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Justice News

Department of Justice
U.S. Attorney’s Office
Northern District of Florida

FOR IMMEDIATE RELEASE
Friday, April 17, 2015

Five Sentenced in Tax Fraud Scheme

PENSACOLA, FLORIDA – John David Castleberry, 64, and Teresa Haggerty, 61, both formerly of Pensacola Beach, Florida, Mark Douglas Stokes, 61, and Melinda K. Stokes, 60, of Colleyville, Texas, and Christopher Stephen Baum, 57, of Arlington, Texas, were sentenced to federal prison yesterday by Senior United States District Judge Roger Vinson for conspiring to commit tax fraud.  The sentences were announced by Pamela C. Marsh, United States Attorney for the Northern District of Florida.

The defendants were convicted on January 22, 2015, at the conclusion of a 12-day jury trial.  In addition to conspiracy, Castleberry and Haggerty were also convicted for assisting in the preparation and filing of fraudulent tax returns, and Castleberry was convicted for filing his own false federal income tax return.

At trial, the government presented evidence that between 2008 and 2010, the defendants participated in a scheme to prepare and file fraudulent tax returns seeking more than $9 million in refunds.  The group used an obscure IRS Form 1099-OID to falsely report that they and/or their clients’ creditors had withheld large amounts of federal income taxes and had paid this money over to the IRS.  As a result of the fraudulently-overstated income tax withholding, the tax returns that were filed on behalf of the defendants and/or their clients claimed large refunds to which the defendants and their clients were not entitled.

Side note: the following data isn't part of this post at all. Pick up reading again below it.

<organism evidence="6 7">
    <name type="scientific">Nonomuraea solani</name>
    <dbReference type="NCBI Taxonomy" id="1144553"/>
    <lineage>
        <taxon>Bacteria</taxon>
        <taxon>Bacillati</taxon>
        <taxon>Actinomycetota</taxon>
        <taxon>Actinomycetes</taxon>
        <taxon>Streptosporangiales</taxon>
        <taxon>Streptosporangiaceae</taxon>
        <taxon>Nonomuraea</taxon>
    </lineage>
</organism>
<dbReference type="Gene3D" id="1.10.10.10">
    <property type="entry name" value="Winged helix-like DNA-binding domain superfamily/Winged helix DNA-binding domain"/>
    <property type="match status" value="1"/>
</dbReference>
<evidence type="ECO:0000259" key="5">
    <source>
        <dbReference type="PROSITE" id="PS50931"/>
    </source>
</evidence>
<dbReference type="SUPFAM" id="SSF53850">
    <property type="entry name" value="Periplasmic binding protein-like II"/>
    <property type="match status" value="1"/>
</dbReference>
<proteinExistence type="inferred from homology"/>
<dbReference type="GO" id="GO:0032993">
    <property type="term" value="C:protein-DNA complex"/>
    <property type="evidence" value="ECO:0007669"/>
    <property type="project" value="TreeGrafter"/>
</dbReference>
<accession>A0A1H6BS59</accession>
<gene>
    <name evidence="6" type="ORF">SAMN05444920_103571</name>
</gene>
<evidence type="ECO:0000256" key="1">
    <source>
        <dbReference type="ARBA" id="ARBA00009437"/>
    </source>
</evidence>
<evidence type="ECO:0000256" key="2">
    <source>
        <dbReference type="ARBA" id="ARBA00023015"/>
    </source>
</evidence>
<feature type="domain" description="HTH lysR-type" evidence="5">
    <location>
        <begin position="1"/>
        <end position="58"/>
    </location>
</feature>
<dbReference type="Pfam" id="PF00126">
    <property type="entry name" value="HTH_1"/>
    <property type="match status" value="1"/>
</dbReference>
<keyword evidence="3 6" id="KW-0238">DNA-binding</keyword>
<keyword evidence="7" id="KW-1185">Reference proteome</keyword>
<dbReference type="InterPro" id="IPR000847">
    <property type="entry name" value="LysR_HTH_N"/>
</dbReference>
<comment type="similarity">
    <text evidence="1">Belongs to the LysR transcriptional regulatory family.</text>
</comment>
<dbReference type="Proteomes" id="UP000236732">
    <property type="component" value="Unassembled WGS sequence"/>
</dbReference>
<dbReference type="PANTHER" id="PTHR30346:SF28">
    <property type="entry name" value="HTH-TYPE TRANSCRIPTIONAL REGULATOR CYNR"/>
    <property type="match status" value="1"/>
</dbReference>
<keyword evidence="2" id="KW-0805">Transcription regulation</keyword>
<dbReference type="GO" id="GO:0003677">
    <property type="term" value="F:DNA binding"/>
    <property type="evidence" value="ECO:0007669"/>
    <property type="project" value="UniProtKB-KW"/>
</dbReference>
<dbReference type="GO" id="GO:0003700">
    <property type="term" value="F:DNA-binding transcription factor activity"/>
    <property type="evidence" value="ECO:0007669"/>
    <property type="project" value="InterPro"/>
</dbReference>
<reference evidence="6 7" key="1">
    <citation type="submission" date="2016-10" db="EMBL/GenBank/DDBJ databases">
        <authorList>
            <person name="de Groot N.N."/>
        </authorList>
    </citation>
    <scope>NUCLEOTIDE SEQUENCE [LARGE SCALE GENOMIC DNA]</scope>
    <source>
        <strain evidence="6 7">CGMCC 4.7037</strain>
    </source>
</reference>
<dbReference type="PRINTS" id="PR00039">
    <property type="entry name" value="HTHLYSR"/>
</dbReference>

The defendants were sentenced as follows:

  • Castleberry: 126 months in prison and $328,143.90 in restitution to the IRS;
  • Haggerty: 18 months in prison and $129,762.85 in restitution to the IRS;
  • Mark Stokes: 24 months in prison and $162,608.23 in restitution to the IRS;
  • Melinda Stokes: 12 months and 1 day in prison and $162,608.23 in restitution to the IRS; and
  • Baum: 51 months in prison and $162,608.23 in restitution to the IRS.

United States Attorney Marsh said, “This week, millions of Americans submitted accurate and timely tax returns.  The individuals who defraud the United States Treasury are also stealing from each honest American taxpayer.”

Special Agent in Charge James D. Robnett stated, “Tough sentences like the one handed down to John Castleberry should be a stark reminder to those out there contemplating theft of taxpayer dollars.  Even lessor participants pay a heavy price for their participation in tax fraud schemes, and during a time when Americans are all paying their fair share of taxes, the mistakes of these individuals should be a lesson to us all.”

The case was investigated by the Internal Revenue Service – Criminal Investigation and the Treasury Inspector General for Tax Administration (TIGTA) Dallas Field Division.  The case was prosecuted by Assistant United States Attorneys Randall J. Hensel and J. Ryan Love.

The United States Attorney's Office for the Northern District of Florida is one of 94 offices that serve as the nation’s principal litigators under the direction of the Attorney General.  The office strives to protect and serve the citizens of the Northern District of Florida through the ethical, vigorous, and impartial enforcement of the laws of the United States, to defend the national security, to improve the safety and quality of life in our communities through the protection of civil rights, and to protect the public funds and financial assets of the United States.  To access available public court documents online, please visit the U.S. District Court for the Northern District of Florida website.  For more information about the United States Attorney’s Office, Northern District of Florida, visit http://www.justice.gov/usao/fln/index.html.

Updated April 20, 2015